The business of private health insurance in Ireland is regulated by:
- The Health Insurance Act, 1994
- The Health Insurance (Amendment) Act, 2001
- The Health Insurance (Amendment) Act, 2003
- The Health Insurance (Amendment) Act, 2007
- The Health Insurance (Miscellaneous Provisions) Act, 2009
- The Health Insurance (Miscellaneous Provisions) Act, 2012
- Health Insurance (Amendment) Act 2014 (Young Adult Rates)
- Health Insurance (Amendment) Act 2015 (RES Payments and Stamp Duty)
The European Union "Third Non-Life Insurance Directive" sets out the requirements for the internal market for member states regarding non-life insurance, including health insurance. It allows individual member states to adopt these requirements in a manner most appropriate to their particular national legal systems and national healthcare systems.
The Health Insurance Acts, 1994 - 2015 legislate for the four principles of private health insurance in Ireland. They are:
- lifetime community rating,
- open enrolment,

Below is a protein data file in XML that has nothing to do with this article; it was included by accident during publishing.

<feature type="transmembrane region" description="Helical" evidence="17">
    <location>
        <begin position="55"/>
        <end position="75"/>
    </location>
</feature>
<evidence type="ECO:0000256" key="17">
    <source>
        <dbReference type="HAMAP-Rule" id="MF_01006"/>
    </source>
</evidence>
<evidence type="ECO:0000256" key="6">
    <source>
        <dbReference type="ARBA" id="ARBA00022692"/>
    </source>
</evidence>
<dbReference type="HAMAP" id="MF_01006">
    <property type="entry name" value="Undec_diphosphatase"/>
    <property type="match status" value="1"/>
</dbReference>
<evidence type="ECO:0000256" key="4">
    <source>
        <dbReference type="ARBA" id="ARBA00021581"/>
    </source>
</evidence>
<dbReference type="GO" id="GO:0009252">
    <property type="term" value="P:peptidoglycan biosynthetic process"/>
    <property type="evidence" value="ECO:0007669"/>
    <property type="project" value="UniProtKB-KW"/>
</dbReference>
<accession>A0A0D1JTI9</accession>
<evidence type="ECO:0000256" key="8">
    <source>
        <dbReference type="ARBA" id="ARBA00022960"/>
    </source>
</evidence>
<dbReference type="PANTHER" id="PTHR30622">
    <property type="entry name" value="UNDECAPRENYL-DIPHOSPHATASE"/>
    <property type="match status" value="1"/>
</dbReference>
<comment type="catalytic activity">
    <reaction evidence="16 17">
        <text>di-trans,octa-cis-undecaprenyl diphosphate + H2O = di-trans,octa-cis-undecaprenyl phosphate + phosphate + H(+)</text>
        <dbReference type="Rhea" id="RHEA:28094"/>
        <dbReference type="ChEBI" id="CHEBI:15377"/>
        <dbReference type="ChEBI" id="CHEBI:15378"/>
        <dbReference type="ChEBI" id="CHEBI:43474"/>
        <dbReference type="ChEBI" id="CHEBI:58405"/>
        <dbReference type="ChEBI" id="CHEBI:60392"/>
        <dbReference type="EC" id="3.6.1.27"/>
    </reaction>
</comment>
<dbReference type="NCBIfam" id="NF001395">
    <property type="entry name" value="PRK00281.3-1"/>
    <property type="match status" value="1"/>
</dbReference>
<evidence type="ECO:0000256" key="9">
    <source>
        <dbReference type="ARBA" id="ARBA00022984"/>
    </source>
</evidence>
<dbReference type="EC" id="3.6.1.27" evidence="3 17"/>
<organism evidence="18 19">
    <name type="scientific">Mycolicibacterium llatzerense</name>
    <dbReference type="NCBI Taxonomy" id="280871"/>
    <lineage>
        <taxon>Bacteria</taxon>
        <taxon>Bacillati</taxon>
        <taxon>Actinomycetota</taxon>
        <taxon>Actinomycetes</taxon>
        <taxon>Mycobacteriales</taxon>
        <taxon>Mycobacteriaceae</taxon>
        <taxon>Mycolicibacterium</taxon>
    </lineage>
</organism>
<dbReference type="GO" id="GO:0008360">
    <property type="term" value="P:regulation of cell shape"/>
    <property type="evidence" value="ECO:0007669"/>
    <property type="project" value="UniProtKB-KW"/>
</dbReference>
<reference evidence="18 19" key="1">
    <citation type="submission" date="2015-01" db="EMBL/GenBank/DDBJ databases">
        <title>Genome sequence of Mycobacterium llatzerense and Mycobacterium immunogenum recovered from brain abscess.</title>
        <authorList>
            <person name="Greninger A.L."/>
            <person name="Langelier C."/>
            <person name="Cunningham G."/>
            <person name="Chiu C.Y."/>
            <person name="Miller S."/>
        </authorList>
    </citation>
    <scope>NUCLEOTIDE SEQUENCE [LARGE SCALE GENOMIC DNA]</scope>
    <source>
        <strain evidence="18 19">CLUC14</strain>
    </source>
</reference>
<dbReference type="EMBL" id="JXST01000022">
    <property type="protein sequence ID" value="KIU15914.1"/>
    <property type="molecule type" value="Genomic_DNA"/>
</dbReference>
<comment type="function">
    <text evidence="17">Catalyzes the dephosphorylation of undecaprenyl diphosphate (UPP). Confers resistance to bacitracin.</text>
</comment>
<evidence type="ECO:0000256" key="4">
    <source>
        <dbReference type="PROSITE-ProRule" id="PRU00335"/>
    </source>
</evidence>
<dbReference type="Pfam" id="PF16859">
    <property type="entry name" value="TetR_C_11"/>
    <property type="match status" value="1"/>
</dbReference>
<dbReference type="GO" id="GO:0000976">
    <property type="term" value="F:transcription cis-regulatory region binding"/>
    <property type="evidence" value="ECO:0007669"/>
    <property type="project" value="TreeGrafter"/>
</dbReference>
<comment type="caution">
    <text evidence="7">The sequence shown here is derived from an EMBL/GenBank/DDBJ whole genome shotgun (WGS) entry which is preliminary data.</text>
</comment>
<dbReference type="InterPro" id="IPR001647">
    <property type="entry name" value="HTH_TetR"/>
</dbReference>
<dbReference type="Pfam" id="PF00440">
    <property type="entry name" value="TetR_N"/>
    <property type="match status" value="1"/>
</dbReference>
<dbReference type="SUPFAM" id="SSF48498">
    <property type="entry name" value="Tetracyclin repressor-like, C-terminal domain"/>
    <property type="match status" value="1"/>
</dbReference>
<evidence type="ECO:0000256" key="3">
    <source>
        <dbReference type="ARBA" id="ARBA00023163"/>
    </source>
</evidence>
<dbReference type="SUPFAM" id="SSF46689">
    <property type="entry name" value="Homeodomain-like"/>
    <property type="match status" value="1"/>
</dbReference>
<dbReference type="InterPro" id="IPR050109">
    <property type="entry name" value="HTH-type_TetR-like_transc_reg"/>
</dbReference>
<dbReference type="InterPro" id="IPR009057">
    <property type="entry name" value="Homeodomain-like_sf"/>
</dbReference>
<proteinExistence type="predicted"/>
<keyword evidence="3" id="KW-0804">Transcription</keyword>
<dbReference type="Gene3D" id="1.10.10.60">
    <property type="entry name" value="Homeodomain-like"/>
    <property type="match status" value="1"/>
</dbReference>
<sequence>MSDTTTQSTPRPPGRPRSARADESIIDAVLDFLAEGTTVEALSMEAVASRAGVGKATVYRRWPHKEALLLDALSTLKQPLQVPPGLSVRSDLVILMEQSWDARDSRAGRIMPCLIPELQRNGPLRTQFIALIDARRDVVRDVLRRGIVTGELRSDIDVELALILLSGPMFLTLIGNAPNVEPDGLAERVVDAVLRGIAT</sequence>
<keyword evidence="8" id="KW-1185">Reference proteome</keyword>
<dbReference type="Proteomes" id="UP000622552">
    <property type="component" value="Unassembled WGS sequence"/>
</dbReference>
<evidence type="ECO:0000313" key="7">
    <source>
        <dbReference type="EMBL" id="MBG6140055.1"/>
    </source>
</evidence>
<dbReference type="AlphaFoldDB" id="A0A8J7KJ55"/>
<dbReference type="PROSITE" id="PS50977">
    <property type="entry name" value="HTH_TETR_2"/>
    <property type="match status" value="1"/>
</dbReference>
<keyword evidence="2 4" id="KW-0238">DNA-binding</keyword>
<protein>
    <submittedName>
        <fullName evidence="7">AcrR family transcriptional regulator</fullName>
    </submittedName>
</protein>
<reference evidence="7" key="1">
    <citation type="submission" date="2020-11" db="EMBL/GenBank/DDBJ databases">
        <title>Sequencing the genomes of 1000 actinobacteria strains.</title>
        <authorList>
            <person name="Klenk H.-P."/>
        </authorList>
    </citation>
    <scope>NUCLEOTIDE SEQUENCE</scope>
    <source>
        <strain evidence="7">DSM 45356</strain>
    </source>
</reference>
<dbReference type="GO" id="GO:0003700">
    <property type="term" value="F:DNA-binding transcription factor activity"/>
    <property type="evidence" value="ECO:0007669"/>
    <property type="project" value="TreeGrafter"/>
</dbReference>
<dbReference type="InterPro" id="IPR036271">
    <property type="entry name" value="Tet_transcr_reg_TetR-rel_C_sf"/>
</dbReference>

- lifetime cover,
- minimum benefit.
The principal objective of the Authority in performing their functions under this Act is to ensure, in the interests of the common good, that access to health insurance cover is available to consumers of health services with no differentiation made between them (whether effected by income tax or stamp duty measures or other measures, or any combination thereof), in particular as regards the costs of health services, based in whole or in part on the respective age range and general health status of the members of any particular generation (or part thereof).
The Authority has produced a document which may be viewed as a Plain English guide to an insurer's responsibilities in implementing the Acts.